Looking at the damage from a fire at her friends' house, Jennifer Cleghorn says it breaks her heart.
Last Thursday, at about 4:30 a.m., someone intentionally set the front porch on fire at the house on Rockford.
Two people were inside.
"He fell down and the roof collapsed in on top of him, and he just kind of rolled up out of there," Cleghorn said.
The fire victims survived thanks to early warning from a smoke detector that firefighters actually installed in the house.
"They credit it with saving their lives," Captain Stan May of the Tulsa Fire Department said. "That's how they discovered there was a fire on the front part of their house. It probably saved both of their lives, because they are both disabled. They don't move very quickly at all."
The Tulsa Fire Department has a program, started in 2004, where people can ask firefighters to check batteries and make sure detectors are working right. They can even ask firefighters to install a new one for free.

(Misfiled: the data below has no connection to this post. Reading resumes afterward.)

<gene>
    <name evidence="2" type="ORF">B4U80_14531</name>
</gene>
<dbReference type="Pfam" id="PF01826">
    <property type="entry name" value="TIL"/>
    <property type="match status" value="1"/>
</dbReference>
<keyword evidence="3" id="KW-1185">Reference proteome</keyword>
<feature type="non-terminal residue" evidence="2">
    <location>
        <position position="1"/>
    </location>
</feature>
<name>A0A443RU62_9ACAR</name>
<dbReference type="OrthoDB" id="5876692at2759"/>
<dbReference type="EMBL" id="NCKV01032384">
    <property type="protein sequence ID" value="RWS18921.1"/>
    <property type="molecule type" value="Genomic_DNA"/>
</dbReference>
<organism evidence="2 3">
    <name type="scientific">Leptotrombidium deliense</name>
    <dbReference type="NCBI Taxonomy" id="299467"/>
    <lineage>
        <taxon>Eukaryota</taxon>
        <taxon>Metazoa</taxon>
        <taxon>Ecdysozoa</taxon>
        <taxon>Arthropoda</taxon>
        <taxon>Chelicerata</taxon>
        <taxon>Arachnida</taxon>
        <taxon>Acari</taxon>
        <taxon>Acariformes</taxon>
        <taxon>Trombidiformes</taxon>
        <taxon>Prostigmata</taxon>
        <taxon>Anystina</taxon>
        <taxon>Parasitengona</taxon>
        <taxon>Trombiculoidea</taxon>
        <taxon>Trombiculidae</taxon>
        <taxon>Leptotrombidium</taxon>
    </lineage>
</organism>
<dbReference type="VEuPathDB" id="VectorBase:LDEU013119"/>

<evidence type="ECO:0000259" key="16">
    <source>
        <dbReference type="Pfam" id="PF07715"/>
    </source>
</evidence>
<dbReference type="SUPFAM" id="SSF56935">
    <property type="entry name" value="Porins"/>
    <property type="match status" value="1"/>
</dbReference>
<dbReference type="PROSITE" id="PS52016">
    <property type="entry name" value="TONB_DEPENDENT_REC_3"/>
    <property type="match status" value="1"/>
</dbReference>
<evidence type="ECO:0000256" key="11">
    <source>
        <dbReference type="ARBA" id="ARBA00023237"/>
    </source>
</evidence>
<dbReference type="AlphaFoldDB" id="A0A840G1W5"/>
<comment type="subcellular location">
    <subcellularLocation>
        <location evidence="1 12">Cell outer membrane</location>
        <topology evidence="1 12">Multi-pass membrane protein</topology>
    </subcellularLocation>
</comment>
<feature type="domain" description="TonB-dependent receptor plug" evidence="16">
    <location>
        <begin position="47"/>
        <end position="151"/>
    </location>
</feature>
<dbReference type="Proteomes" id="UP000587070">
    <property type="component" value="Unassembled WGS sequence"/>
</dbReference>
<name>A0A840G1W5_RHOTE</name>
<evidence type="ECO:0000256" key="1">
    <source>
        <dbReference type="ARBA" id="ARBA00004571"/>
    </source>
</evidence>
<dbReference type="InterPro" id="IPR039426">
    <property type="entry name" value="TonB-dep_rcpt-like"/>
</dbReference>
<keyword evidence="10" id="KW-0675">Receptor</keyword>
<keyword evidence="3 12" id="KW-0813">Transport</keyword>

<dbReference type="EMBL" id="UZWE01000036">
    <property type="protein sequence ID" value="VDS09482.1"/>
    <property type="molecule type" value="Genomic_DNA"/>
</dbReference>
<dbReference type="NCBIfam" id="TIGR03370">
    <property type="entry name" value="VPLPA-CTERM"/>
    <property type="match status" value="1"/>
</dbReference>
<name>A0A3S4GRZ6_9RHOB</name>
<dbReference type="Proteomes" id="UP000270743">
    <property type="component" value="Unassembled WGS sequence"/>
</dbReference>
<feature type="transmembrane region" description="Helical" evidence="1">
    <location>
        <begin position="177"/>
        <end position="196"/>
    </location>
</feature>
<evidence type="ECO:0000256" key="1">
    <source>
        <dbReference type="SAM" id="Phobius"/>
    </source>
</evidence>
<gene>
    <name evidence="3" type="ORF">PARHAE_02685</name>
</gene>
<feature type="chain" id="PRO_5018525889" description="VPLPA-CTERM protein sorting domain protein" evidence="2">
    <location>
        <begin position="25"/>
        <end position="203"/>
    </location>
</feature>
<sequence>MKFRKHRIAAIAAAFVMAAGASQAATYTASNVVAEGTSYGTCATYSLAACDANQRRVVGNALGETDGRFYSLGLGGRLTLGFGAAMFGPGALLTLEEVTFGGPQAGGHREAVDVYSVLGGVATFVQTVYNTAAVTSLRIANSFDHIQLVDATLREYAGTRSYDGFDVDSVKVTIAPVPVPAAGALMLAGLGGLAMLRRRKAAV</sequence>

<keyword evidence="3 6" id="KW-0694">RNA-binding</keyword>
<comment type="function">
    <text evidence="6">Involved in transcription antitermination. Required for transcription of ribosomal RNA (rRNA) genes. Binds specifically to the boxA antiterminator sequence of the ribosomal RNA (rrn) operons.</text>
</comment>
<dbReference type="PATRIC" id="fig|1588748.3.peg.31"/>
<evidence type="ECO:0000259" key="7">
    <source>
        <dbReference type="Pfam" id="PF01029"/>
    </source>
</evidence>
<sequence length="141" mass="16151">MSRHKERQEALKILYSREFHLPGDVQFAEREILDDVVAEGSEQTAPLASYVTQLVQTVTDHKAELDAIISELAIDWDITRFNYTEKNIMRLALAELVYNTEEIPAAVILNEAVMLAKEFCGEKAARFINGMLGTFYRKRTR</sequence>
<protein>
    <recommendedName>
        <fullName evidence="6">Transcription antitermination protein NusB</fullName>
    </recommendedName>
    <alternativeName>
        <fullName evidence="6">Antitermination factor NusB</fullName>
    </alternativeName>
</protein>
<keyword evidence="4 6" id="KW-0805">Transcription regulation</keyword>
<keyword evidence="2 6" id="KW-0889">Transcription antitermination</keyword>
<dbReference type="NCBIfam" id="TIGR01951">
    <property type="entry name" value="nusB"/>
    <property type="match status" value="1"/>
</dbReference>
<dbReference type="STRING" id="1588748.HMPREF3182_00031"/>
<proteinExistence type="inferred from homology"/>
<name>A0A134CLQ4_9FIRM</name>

Cleghorn had firefighters put one in her house a few years ago.
"I think the firefighters are wonderful in this neighborhood," Cleghorn said.
When someone requests a detector, the closest fire station sets up a time to come install it. They install about five thousand each year.
Most are provided through donations from the Firefighters Union and local businesses.
"As we can get those donations to come up, we can supply more and more," Captain May said. "They can call the fire department headquarters. If they don't have one, we want to try to make sure we get them one."
In this fire, the early warning made all the difference. Without the detector, it's likely no one would have survived.